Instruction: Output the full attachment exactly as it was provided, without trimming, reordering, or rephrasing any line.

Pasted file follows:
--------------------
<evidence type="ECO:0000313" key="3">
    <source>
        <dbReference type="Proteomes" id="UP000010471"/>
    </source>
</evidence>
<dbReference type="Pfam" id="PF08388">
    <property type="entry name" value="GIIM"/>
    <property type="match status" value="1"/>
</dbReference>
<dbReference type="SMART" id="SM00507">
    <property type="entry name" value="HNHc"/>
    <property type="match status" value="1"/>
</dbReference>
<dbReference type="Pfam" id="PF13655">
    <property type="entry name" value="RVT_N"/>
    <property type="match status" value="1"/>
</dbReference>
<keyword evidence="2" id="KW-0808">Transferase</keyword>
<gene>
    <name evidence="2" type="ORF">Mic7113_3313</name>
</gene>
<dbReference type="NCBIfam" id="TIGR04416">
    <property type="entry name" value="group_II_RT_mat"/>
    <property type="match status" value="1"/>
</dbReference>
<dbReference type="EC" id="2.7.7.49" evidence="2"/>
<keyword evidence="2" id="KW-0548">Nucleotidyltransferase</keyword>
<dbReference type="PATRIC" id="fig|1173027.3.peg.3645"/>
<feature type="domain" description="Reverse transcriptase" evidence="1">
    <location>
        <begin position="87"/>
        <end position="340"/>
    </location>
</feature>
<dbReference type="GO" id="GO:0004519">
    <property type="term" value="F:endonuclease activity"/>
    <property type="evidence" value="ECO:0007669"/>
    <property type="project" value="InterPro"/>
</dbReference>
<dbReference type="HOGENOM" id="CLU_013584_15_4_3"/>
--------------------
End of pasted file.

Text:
<evidence type="ECO:0000313" key="3">
    <source>
        <dbReference type="Proteomes" id="UP000010471"/>
    </source>
</evidence>
<dbReference type="Pfam" id="PF08388">
    <property type="entry name" value="GIIM"/>
    <property type="match status" value="1"/>
</dbReference>
<dbReference type="SMART" id="SM00507">
    <property type="entry name" value="HNHc"/>
    <property type="match status" value="1"/>
</dbReference>
<dbReference type="Pfam" id="PF13655">
    <property type="entry name" value="RVT_N"/>
    <property type="match status" value="1"/>
</dbReference>
<keyword evidence="2" id="KW-0808">Transferase</keyword>
<gene>
    <name evidence="2" type="ORF">Mic7113_3313</name>
</gene>
<dbReference type="NCBIfam" id="TIGR04416">
    <property type="entry name" value="group_II_RT_mat"/>
    <property type="match status" value="1"/>
</dbReference>
<dbReference type="EC" id="2.7.7.49" evidence="2"/>
<keyword evidence="2" id="KW-0548">Nucleotidyltransferase</keyword>
<dbReference type="PATRIC" id="fig|1173027.3.peg.3645"/>
<feature type="domain" description="Reverse transcriptase" evidence="1">
    <location>
        <begin position="87"/>
        <end position="340"/>
    </location>
</feature>
<dbReference type="GO" id="GO:0004519">
    <property type="term" value="F:endonuclease activity"/>
    <property type="evidence" value="ECO:0007669"/>
    <property type="project" value="InterPro"/>
</dbReference>
<dbReference type="HOGENOM" id="CLU_013584_15_4_3"/>